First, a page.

It wasn't easy to figure out how to do this, but there were a lot of clever people involved, and corrective optics were devised. There had to be different corrective lenses for all four of the primary instruments, which meant designing a series of lenses that could be rotated in and out of place, but this was accomplished. On an 11-day mission, Dec. 2-13, 1993, astronauts from Space Shuttle Endeavour (STS-61) put the new optics in place, and also replaced several instruments and failing mechanical parts, such as gyros, and the next image taken by the Wide-Field camera was perfectly in focus. There have been three other service missions, to replace parts and update instruments; we include here a photograph taken during mission 3A in 1999 (third image). The last servicing was done in May of 2009 (STS-125), and indeed that was the last shuttle mission ever, as the program was terminated. It was said at the time that the gyros on HST would fail by 2014 and that would be it, but the Hubble is still doing its magic, even though it a technically been replaced, by the James Webb Space Telescope, launched in 2021.
There have been many memorable images taken by Hubble's CCD cameras; everyone has their favorite. Some of the simple ones taken of local objects are quite powerful, such as one of Jupiter, with the shadow of the moon Ganymede right in the middle of the eye of the Great Red Spot (fourth image, above), or the first photograph to capture in one frame both Pluto and its moon Charon (fifth image, above). But the images of distant nebular and galactic objects are the ones that really caught the public fancy. One can only marvel at the intricate beauty of the Whirlpool nebula, M51, and at the instrument that captured this image (sixth image, just above).
Two of the most famous and impressive of the HST images are: the “Hubble Deep Field” (seventh image, above), taken over many hours as the HST looked at a tiny bit of empty space up near the Big Dipper and recorded an image in which everything you see is a galaxy – not a single nearby star – each galaxy consisting of billions of stars, and the famous “Pillars of Creation,” a glimpse of a portion of M16, the Eagle Nebula, where one can see dozens of stars in the process of formation (eighth image, just above). I acquired large prints of both of these two when they were first released and hung them on my office walls; they hang there still – I have yet to get tired of them. But I would like to add one more to the Wow! list, an image taken in 2012 of an object known as the Horsehead Nebula (ninth image, below). For many years we were quite happy with photographs by earth-based telescopes of this lovely celestial object, such as this one. And then Hubble delivered the image below in 2012, of just the horse’s head. One quickly runs out of superlatives.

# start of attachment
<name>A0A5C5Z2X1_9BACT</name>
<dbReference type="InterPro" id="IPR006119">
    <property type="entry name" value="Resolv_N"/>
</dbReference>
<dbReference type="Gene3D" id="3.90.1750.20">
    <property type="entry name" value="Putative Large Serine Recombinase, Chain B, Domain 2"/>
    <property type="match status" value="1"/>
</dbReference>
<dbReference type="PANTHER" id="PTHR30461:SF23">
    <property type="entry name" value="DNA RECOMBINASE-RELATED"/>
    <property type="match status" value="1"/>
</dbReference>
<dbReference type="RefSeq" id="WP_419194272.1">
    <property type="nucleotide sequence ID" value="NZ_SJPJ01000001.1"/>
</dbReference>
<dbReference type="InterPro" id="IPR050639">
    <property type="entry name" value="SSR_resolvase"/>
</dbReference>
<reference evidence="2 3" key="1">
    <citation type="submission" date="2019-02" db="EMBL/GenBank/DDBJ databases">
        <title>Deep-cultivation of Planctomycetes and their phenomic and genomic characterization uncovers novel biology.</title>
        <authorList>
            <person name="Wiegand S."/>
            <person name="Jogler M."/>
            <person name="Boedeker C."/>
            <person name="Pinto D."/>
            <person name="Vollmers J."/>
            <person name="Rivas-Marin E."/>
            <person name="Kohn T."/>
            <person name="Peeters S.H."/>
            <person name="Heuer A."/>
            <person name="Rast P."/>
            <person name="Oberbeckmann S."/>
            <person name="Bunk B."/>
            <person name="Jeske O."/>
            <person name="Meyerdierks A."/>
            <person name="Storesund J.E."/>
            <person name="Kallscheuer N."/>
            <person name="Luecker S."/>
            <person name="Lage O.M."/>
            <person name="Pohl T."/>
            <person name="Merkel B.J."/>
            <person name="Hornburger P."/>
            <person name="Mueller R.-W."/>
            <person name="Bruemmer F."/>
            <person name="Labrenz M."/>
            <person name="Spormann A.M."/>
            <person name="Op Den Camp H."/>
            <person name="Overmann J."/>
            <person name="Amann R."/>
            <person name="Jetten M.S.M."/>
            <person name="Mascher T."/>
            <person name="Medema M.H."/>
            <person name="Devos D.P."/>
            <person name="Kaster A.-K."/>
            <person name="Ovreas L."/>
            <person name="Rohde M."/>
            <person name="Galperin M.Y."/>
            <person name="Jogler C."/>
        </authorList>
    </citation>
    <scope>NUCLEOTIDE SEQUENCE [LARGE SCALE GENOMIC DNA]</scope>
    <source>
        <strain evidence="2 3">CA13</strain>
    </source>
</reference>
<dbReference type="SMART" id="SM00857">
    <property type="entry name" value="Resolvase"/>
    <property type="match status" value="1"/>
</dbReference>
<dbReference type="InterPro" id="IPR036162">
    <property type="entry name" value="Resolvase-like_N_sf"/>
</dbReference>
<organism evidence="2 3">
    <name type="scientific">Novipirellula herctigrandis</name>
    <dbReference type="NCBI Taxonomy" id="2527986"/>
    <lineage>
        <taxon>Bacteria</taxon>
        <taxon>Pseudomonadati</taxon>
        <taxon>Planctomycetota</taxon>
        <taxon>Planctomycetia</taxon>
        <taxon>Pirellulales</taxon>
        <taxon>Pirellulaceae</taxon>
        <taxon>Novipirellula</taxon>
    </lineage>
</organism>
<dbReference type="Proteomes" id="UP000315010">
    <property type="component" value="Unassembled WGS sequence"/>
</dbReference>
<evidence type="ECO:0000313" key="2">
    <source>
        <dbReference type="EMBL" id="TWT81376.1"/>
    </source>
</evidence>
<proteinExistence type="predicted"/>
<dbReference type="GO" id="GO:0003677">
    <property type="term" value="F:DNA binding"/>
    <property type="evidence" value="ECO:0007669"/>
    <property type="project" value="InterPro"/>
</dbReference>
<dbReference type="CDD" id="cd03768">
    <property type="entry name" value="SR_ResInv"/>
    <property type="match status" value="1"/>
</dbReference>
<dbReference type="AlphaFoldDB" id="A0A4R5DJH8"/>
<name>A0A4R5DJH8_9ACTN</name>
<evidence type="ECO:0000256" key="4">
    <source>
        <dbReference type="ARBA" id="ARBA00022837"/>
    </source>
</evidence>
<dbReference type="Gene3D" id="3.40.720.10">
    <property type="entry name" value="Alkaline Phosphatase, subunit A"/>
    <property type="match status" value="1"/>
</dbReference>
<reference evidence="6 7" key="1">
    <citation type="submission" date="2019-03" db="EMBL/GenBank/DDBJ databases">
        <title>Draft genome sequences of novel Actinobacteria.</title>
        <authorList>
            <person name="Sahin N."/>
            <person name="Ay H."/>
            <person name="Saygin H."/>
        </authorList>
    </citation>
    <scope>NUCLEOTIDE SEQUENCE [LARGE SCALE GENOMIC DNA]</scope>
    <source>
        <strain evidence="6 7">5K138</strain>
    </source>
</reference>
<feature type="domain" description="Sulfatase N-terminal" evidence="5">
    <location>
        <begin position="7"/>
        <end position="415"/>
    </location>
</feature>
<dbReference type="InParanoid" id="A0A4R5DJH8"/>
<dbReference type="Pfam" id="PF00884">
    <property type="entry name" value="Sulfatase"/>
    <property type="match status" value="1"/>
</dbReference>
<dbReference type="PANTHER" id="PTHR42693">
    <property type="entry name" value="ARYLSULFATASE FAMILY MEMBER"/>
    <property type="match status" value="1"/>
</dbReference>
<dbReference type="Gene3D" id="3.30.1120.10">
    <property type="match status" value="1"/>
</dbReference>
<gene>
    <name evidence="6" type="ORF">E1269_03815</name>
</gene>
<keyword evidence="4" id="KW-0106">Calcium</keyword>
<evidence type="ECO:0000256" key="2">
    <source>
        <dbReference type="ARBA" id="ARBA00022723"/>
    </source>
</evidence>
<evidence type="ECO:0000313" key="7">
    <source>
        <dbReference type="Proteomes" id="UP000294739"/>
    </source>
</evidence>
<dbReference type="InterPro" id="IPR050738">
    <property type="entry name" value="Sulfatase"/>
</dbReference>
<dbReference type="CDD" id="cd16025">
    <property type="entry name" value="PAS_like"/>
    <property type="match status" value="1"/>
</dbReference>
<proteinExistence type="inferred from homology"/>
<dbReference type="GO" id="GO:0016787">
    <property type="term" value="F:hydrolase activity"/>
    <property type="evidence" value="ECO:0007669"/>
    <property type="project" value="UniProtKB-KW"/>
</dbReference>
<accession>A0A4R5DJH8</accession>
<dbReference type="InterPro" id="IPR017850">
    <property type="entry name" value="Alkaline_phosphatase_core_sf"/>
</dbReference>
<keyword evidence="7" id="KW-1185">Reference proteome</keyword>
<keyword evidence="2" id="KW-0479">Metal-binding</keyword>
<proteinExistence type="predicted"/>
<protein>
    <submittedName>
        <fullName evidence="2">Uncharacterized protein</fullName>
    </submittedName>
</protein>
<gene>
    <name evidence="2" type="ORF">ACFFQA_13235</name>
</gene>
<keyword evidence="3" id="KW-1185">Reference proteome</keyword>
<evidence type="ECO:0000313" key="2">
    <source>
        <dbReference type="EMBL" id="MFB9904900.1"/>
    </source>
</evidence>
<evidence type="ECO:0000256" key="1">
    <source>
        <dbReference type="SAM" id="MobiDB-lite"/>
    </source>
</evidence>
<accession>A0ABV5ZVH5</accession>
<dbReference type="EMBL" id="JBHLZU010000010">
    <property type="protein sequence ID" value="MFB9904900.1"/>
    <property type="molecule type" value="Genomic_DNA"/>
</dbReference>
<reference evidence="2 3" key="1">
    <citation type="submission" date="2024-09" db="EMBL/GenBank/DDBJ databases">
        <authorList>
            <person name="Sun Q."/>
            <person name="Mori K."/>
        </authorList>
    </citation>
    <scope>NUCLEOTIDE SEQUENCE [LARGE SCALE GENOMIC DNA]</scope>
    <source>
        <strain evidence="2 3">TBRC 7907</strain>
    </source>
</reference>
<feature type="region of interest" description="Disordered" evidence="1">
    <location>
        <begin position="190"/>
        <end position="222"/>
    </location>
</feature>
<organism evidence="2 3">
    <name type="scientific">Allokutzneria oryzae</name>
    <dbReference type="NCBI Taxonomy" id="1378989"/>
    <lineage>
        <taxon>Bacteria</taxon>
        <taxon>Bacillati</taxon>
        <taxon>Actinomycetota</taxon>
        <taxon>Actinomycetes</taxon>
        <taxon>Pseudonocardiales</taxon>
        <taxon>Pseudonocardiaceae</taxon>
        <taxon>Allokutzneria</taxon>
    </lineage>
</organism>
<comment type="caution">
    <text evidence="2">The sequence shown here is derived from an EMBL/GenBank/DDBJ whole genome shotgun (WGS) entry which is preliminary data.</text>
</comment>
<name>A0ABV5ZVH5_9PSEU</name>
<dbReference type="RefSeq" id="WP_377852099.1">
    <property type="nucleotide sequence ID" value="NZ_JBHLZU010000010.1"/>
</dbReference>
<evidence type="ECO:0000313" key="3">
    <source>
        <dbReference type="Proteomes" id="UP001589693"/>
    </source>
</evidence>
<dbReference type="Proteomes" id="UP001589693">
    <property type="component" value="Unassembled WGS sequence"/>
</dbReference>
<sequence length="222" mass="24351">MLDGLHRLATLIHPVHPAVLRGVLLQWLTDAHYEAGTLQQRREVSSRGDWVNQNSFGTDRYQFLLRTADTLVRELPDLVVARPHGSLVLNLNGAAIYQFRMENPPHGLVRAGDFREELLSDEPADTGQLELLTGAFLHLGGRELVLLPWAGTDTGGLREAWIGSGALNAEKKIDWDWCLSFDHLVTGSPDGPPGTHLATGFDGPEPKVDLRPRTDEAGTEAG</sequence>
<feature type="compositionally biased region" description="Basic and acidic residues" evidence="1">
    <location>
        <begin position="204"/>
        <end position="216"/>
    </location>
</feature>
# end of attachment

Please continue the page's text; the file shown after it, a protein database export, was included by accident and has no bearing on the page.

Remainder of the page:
Hubble keeps providing new images, and the technicians continue to rework the old ones with the latest technology, so that not long ago, they released a new and brighter version of the “Pillars of Creation,” which you can see here. Thank you, HST, and the thousands of devoted people at the Space Telescope Science Institute in Maryland, who over the last 30 years have made all of us excited again about deep space.
William B. Ashworth, Jr., Consultant for the History of Science, Linda Hall Library and Associate Professor emeritus, Department of History, University of Missouri-Kansas City. Comments or corrections are welcome; please direct to email@example.com.